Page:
Digitisation resolves the business continuity and security challenges in trade
This all makes the strongest case possible for the digitisation of trade. From a business continuity perspective, digitisation makes physical barriers or restrictions irrelevant. Applications for trade finance, including letters of credit, standby letters of credit and guarantees can be submitted safely from any location including someone’s home, with approval given remotely by all parties. The immediate digital transfer of documents is fast and secure.
Instead of delays and missing paper documents, the use of a reputable digitisation platform for such transactions gives banks and corporates a secure line of communication, with each party knowing who, what, where and how the document or message was sent. This introduces new levels of trust and reassurance. All parties benefit from traceability and have an organised view of instruments and reporting. In-built levels of authorisation to approve and send messages and the removal of easily-forged paper hugely reduces the risk of fraud and makes it ten times harder for false documents to slip through.
Encryption ensures security, while electronic audit trails provide constant visibility of documents to counterparties. Secure digital transmission removes the costly delays of couriering and is far safer and better-organised than emails. Certain bilateral agreements and rule books may also be put in place, having legally enforceable protocols to ensure the correct global use of such digital platforms, again substantially reducing risk. Questions of ownership in relation to electronic bills of lading (eBLs) are resolved because ownership is conferred by a dedicated eBL title registry, requiring layers of approval.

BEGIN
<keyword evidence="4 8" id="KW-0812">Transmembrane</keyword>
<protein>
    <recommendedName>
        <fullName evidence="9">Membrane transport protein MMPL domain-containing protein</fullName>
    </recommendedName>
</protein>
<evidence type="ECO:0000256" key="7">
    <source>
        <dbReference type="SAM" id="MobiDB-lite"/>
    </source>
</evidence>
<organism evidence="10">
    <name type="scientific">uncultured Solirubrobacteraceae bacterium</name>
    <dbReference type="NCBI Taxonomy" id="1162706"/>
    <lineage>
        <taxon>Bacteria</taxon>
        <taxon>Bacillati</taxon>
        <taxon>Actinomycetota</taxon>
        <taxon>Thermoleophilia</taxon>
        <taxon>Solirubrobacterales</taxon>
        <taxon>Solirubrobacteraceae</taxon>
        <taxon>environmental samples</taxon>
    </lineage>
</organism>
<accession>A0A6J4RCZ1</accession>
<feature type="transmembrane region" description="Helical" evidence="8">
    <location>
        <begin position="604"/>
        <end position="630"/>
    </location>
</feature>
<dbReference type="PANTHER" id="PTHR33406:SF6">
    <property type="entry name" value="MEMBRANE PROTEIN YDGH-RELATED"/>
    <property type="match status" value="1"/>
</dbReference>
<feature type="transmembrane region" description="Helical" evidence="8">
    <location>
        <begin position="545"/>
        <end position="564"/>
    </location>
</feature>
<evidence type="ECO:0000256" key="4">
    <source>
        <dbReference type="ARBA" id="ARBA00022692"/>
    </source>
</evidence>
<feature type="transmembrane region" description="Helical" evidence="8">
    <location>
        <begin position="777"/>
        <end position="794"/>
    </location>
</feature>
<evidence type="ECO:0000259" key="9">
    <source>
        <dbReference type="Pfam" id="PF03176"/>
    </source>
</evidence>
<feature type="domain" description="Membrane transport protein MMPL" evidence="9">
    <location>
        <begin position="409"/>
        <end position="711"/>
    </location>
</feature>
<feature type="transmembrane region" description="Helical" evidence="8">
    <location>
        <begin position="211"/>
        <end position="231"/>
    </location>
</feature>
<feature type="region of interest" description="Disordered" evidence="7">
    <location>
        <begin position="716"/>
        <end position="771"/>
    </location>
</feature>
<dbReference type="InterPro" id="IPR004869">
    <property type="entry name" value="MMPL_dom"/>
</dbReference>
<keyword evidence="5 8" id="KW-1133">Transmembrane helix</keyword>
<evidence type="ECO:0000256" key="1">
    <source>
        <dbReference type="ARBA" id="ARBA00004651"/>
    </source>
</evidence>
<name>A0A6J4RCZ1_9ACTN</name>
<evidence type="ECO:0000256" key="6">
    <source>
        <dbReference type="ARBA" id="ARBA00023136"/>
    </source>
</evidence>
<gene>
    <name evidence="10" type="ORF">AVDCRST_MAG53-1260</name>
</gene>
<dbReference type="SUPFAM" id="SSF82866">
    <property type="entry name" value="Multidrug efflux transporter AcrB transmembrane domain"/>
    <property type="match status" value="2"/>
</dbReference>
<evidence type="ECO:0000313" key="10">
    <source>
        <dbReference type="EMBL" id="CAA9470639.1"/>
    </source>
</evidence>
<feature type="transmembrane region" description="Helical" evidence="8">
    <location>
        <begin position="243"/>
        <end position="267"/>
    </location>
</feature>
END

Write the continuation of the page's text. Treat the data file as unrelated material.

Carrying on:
Multi-banking trade finance solutions increase comfort
While reducing fraud risk, digitisation also injects far greater comfort into the relationships between corporates and banks. Although some big-name banks have withdrawn from commodity finance, there are still plenty of options for corporates, satisfying the changed appetite for risk mitigation.
Multi-bank trade finance solutions are great facilitators in these relationships, reducing levels of anxiety since they have established rule-based networks that make it easier for corporate treasuries to conduct and monitor their transaction.
Once companies have signed up and provided the necessary level of authentication, they can solidify relationships with banks and use a single solution to monitor and optimise credit lines, letters of credit and guarantees.
As corporates finance and conduct transactions on the solution, they reap the benefits of time and efficiency, while banks know and trust the origins of the transactions and electronic documents they are required to process, speeding up approvals.
Digitisation cannot eradicate fraud, nor will it eliminate trade friction. Yet the case for digitisation could hardly be stronger in the current uncertainty when the pandemic is still playing out, Brexit threatens confusion and companies involved in commodity transactions focus on their core business while still requiring financing and risk mitigation.
If global trade is to spring back from the pandemic and address longer-term difficulties in the availability of trade finance, paper needs to be removed its processes as the start of a rapid shift to digitisation and multi-banking trade finance solutions.